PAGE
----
By Sustainable John Jan.28.2013
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Richard Muller on China's Energy Policy: "If I were President of China, I'd..."

Editors Note:  We are pleased to announce that John Romankiewicz, aka Sustainable John, of Low-Carbon Style fame has joined the GLF team as a contributor!  This is his maiden GLF post, a video interview / book review.

If Dr. Richard Muller, author of “Energy for Future Presidents” were President of China, he’d get the country to switch from coal to natural gas in a hurry.

Dr. Richard Muller is well-known for his popular science book and UC Berkeley course “Physics for Future Presidents”. While that volume explores a number of science and technology topics that a president might face including bio-terrorism, nuclear war, and space exploration, his latest volume “Energy for Future Presidents” focuses solely on energy through the lenses of energy security and climate change. Muller, a professor of physics at UC Berkeley and Faculty Senior Scientist at Lawrence Berkeley National Laboratory, has devoted much of the past five years to understanding our climate problem and our global energy system.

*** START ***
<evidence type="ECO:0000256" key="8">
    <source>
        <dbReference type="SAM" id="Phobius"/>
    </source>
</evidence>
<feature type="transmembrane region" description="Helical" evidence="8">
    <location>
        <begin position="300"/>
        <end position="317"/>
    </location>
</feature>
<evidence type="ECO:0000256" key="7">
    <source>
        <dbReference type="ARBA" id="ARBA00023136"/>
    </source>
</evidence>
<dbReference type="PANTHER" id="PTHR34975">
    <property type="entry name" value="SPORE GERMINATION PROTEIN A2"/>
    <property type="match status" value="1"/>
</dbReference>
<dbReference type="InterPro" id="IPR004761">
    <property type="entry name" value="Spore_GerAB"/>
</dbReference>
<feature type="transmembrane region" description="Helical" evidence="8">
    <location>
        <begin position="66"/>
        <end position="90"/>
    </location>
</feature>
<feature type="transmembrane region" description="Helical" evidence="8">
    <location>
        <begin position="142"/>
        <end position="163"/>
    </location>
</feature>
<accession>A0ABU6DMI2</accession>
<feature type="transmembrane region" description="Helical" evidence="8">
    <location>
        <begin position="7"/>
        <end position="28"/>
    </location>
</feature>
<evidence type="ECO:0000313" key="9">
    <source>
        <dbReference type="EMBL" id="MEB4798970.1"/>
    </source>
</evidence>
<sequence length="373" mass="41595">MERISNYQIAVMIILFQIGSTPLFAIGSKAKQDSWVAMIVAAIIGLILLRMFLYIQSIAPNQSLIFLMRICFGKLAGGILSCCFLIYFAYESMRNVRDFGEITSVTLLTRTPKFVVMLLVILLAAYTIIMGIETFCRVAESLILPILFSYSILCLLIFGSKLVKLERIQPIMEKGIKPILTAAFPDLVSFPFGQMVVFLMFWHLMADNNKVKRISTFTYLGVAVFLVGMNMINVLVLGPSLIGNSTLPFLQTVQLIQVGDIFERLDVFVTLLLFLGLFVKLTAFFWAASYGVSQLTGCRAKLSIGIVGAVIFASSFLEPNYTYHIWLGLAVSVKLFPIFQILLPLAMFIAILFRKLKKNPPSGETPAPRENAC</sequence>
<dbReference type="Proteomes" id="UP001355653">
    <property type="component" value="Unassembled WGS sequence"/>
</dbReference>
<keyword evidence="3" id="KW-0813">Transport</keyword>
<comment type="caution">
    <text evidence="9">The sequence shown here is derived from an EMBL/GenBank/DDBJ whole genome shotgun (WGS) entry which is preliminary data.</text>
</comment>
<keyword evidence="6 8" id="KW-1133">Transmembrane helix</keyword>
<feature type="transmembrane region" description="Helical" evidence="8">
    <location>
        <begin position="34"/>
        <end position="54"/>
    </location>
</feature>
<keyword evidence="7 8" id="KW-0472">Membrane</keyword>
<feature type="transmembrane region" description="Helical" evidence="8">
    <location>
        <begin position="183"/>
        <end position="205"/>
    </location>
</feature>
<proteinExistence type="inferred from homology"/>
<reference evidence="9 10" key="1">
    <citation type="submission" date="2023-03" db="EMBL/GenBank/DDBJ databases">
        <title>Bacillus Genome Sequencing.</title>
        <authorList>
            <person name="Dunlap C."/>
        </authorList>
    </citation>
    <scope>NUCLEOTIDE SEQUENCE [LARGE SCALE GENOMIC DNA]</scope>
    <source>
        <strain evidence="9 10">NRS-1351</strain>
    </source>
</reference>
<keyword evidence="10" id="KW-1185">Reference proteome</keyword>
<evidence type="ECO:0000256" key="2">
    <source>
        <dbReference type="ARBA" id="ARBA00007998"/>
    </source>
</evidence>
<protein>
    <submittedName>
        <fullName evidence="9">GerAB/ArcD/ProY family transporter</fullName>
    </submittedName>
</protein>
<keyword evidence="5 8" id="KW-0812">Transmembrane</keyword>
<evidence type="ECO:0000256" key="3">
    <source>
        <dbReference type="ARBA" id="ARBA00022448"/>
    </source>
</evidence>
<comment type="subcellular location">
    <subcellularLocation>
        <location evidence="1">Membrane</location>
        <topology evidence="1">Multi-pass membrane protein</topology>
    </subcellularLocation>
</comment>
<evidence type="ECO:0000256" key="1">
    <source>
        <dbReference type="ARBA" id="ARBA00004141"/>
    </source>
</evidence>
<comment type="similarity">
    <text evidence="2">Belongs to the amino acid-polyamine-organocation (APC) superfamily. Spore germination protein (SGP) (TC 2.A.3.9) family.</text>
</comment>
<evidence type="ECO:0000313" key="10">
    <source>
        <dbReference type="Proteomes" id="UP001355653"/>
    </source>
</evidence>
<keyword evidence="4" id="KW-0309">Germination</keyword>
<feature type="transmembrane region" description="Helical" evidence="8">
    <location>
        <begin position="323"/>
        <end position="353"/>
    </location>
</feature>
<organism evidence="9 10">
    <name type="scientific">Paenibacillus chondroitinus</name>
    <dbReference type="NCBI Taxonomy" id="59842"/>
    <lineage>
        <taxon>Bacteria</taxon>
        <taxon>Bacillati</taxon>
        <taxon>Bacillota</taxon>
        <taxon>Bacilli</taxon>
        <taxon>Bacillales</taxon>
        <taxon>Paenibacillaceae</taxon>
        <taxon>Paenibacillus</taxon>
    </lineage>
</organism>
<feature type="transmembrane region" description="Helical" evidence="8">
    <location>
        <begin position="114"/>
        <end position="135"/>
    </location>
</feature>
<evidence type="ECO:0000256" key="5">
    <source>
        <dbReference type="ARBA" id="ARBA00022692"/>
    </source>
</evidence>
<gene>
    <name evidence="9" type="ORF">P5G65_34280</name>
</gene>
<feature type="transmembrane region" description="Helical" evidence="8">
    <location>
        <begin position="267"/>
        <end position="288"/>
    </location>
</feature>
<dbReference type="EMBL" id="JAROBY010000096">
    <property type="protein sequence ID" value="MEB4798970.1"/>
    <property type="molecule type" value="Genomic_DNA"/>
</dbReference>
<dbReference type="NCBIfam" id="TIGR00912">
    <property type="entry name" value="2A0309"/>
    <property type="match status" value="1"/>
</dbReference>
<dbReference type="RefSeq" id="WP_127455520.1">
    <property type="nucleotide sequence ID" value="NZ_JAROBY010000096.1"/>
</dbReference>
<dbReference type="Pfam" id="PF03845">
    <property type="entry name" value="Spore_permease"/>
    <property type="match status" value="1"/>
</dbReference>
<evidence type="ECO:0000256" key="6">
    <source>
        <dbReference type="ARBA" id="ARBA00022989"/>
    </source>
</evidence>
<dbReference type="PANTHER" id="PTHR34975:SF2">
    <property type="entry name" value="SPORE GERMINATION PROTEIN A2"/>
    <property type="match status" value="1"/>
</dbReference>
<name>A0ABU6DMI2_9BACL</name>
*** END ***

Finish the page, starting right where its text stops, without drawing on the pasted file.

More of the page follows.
Last week, I had the opportunity to sit down with Dr. Muller and ask him a set of questions related to China’s energy situation. While his book is entitled “Energy for Future Presidents”, I also asked him to ponder “energy for current presidents” as well. That is, if he were Xi Jinping (and leaving aside the technicalities and intricacies of of how national policy, laws and regulations are made in China) what would be his energy policy priorities coming into office in March? In his response (beginning at 2:45 in the video), Muller reflects that a switch to natural gas is urgently needed and he expresses his support for the U.S.-China Shale Gas Initiative, which the Obama administration spearheaded in November 2009.  In future blog posts, Green Leap Forward will investigate the promise and perils that natural gas poses to China’s energy future.

Throughout Muller’s book, he keeps the reader aware of public perception of politically risky energy policies, say for instance the support of nuclear power in the wake of Fukushima or support of energy technology cooperation with a rising China. Yet, he remains a science adviser in this volume, and nothing more. Science has many answers, but it is the job of the president to communicate these answers — often a delivery of tough medicine amidst a range of misconceptions or mixed priorities. On solar, he says in his book:

Already US solar companies are being driven out of business by the cheaper Chinese cells. What’s the solution? How do you balance the value of a vigorous Chinese industry with the value of a vigorous US industry? Whatever the answer is, it’s beyond the ability of a science advisor to advise. Good luck with this one.

Even if Muller doesn’t have all the answers, you won’t regret reading this book. And all in good preparation because, hey, you might be president one day.

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